In 2016, Brock Turner was sentenced to six months in jail for sexually assaulting a woman who was drunk and unconscious — a sentence widely considered so outrageous that it led to weeks of national furor. And yet Turner served just three months of that sentence, setting off yet another firestorm.
Now the man who handed down that sentence, Santa Clara County Superior Court Judge Aaron Persky, has been recalled by local voters: With two-thirds of precincts reporting, 59 percent of Santa Clara County voters voted against Persky. He’s the first judge successfully recalled in California since 1932 and the first in the US since 1977.
The Turner case, in the context of the wider #MeToo movement, was at the center of the recall campaign. At the time the sentence was handed down, it drew particular criticism because of Turner’s race and socioeconomic background — he was a white Stanford student and a member of the school swim team. The sentence was widely viewed as grossly inadequate and the result of privilege. As CNN host Jake Tapper noted at the time, “What if it had been a black or Latino man at a less prominent college?”
The case inspired the recall campaign, led by Stanford Law School professor Michele Dauber. But the campaign argued that the problems with Persky ran deeper, citing several other cases in which Persky went easy, in the campaign’s view, on people who committed sexual or domestic violence.
“Judge Persky has a history of what we regard as bias in cases of sexual assault, sexual violence, violence against women,” Dauber told me, “particularly where the perpetrator is an athlete or otherwise privileged in some way.”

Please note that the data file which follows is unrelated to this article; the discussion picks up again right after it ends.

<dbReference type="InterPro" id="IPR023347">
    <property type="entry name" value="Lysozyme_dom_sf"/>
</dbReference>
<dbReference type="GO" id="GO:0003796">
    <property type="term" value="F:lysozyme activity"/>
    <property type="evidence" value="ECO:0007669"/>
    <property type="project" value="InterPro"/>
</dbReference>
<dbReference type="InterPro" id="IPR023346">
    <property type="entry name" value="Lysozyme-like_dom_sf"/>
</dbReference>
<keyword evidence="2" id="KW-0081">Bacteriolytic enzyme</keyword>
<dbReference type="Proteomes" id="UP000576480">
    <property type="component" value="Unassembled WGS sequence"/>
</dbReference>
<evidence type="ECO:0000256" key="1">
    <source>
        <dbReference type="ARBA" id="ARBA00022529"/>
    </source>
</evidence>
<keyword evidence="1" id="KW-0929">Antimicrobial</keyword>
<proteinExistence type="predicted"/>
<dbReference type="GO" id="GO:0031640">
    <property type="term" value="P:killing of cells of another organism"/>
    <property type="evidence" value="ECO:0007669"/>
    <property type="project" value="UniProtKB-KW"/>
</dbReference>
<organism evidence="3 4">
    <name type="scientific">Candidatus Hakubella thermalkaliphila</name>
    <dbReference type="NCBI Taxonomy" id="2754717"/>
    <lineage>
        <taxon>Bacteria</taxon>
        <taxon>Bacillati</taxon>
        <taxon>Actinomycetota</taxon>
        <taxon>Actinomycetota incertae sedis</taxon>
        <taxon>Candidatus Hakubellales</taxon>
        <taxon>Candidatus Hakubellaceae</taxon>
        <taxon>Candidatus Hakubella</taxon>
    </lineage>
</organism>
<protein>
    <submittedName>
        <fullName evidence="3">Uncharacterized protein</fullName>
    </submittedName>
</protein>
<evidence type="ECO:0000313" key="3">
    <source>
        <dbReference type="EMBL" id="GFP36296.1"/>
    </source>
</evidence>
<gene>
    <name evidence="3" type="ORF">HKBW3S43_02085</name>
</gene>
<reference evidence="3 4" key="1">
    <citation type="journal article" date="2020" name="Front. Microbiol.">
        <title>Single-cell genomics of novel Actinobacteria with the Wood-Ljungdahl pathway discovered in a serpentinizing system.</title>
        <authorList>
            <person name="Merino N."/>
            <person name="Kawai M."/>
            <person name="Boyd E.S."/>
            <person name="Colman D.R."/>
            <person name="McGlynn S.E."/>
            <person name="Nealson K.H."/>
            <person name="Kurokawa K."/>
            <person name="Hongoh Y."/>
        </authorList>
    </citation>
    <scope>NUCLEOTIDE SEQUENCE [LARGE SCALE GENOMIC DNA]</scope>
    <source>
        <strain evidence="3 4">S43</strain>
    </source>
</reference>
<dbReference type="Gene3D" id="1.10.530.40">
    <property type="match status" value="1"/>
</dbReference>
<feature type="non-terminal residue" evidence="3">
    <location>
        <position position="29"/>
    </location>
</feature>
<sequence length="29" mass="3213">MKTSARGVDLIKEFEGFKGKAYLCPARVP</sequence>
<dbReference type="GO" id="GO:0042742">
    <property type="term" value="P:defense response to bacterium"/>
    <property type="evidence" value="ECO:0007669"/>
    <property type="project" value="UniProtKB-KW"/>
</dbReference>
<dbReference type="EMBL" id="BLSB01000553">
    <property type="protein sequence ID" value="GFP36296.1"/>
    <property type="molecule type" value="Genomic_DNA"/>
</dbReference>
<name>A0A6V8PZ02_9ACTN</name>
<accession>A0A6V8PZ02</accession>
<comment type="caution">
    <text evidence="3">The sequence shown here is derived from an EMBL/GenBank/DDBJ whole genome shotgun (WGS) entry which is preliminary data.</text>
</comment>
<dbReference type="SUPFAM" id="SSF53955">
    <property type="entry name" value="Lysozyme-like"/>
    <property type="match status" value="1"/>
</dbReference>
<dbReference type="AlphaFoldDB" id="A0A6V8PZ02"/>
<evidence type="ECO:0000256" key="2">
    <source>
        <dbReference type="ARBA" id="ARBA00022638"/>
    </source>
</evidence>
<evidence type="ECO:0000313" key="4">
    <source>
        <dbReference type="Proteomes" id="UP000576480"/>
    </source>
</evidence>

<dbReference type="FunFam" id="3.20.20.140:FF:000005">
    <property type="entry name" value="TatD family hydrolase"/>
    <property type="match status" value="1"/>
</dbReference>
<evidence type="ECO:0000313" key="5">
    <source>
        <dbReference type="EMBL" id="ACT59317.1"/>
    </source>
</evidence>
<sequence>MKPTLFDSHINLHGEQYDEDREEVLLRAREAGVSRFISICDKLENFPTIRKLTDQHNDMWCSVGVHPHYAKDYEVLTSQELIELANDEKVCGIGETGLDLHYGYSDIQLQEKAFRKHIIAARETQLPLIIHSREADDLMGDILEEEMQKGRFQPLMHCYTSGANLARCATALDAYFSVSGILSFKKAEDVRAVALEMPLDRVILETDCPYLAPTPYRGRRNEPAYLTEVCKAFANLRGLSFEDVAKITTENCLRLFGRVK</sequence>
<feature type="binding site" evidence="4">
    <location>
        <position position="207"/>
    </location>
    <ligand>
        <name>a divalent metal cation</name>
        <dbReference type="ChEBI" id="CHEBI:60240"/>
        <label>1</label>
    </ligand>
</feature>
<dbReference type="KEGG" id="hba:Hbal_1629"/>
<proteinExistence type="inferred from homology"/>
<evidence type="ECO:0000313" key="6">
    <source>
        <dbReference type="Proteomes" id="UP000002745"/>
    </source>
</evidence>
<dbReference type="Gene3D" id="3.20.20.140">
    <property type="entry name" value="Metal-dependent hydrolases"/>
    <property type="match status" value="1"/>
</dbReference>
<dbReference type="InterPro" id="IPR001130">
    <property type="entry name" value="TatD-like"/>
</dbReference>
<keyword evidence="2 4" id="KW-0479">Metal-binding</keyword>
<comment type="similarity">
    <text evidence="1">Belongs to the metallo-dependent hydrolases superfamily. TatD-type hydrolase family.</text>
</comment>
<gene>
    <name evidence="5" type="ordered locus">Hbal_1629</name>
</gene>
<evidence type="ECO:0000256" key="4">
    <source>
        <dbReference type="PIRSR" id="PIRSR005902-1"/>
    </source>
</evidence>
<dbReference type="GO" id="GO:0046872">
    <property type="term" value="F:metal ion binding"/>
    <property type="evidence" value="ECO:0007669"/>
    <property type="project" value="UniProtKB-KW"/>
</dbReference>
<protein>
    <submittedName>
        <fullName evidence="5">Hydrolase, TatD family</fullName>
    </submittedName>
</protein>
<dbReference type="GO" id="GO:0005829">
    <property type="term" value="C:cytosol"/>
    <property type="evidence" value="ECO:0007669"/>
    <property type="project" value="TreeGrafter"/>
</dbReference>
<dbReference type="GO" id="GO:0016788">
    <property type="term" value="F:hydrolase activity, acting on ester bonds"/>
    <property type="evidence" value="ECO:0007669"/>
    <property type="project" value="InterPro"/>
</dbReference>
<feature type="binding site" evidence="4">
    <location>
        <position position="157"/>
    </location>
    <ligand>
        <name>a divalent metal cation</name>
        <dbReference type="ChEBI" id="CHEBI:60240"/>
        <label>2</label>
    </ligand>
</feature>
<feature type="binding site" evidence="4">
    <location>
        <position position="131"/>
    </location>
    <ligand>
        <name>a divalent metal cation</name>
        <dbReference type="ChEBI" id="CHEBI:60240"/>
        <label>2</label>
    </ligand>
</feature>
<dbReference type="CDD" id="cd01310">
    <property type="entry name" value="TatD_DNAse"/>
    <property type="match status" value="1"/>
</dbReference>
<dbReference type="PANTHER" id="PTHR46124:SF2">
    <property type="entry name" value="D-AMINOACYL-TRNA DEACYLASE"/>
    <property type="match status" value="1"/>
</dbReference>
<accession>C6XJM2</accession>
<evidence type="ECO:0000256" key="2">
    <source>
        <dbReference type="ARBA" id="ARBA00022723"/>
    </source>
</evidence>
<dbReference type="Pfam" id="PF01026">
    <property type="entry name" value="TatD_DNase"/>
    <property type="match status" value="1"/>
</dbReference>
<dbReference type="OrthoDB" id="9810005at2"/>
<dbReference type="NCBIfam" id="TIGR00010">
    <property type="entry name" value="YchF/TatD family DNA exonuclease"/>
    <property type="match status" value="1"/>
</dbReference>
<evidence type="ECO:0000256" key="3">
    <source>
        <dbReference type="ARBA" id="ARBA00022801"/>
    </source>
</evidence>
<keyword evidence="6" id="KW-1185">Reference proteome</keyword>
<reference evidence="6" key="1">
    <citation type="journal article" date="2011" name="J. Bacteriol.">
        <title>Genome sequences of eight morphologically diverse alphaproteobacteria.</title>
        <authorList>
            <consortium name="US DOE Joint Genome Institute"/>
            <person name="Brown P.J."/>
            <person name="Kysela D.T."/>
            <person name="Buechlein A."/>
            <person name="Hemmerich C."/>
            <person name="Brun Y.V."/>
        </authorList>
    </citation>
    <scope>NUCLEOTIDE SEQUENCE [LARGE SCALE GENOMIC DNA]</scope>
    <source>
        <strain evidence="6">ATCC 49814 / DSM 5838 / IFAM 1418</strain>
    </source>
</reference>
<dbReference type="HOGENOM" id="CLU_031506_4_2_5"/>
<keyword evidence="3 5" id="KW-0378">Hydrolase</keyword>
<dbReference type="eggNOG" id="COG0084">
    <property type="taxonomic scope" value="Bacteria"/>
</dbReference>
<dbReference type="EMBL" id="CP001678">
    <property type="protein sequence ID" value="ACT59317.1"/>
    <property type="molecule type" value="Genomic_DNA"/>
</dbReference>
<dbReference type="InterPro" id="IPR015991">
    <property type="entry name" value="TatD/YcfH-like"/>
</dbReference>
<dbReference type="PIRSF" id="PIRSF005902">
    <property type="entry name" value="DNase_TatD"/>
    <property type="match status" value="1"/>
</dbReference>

Some criminal justice experts and advocates, however, stood by Persky. For some of them, the issue was not whether Turner’s sentence was appropriate — many of them say that it wasn’t. The broader concern is the message that a successful recall campaign will send to the criminal justice system as a whole: If judges suddenly have to worry that lenient sentences could lead to public outrage and even a recall campaign, then maybe they will err toward harsher sentences — and that could perpetuate mass incarceration.
“The simple story is it’s going to make judges more punitive,” John Pfaff, the author of Locked In: The True Causes of Mass Incarceration and How to Achieve Real Reform, told me. “Why take that risk?”
Persky, for his part, didn’t do much to help his cause. He rarely spoke to media about the recall campaign or the Turner ruling. One of the few times he did, he compared the recall effort to the backlash against the justices who handed down the Brown v. Board of Education ruling — a landmark civil rights decision against segregation in public schools, which drew ire from Southern states in particular. “Imagine for a moment if those federal judges had been subject to judicial recall in the face of that unpopularity,” he said.
To understand all of this, though, let’s start with the Turner trial — and the ruling that sparked the recall effort.
Supporters of the recall said Persky had a bad history on the bench
Brock Turner was accused of sexually assaulting a 22-year-old woman, whose identity has remained anonymous, in 2015. Turner, who was 19 at the time, and the victim were drunk following a fraternity party. But it was Turner who, behind a dumpster as the victim lay on the ground, unresponsive, allegedly took off her underwear and penetrated her vagina with his fingers.
According to court records, two Stanford students caught Turner in the act, Turner then attempted to flee, and the students tackled him and held him down until the police arrived.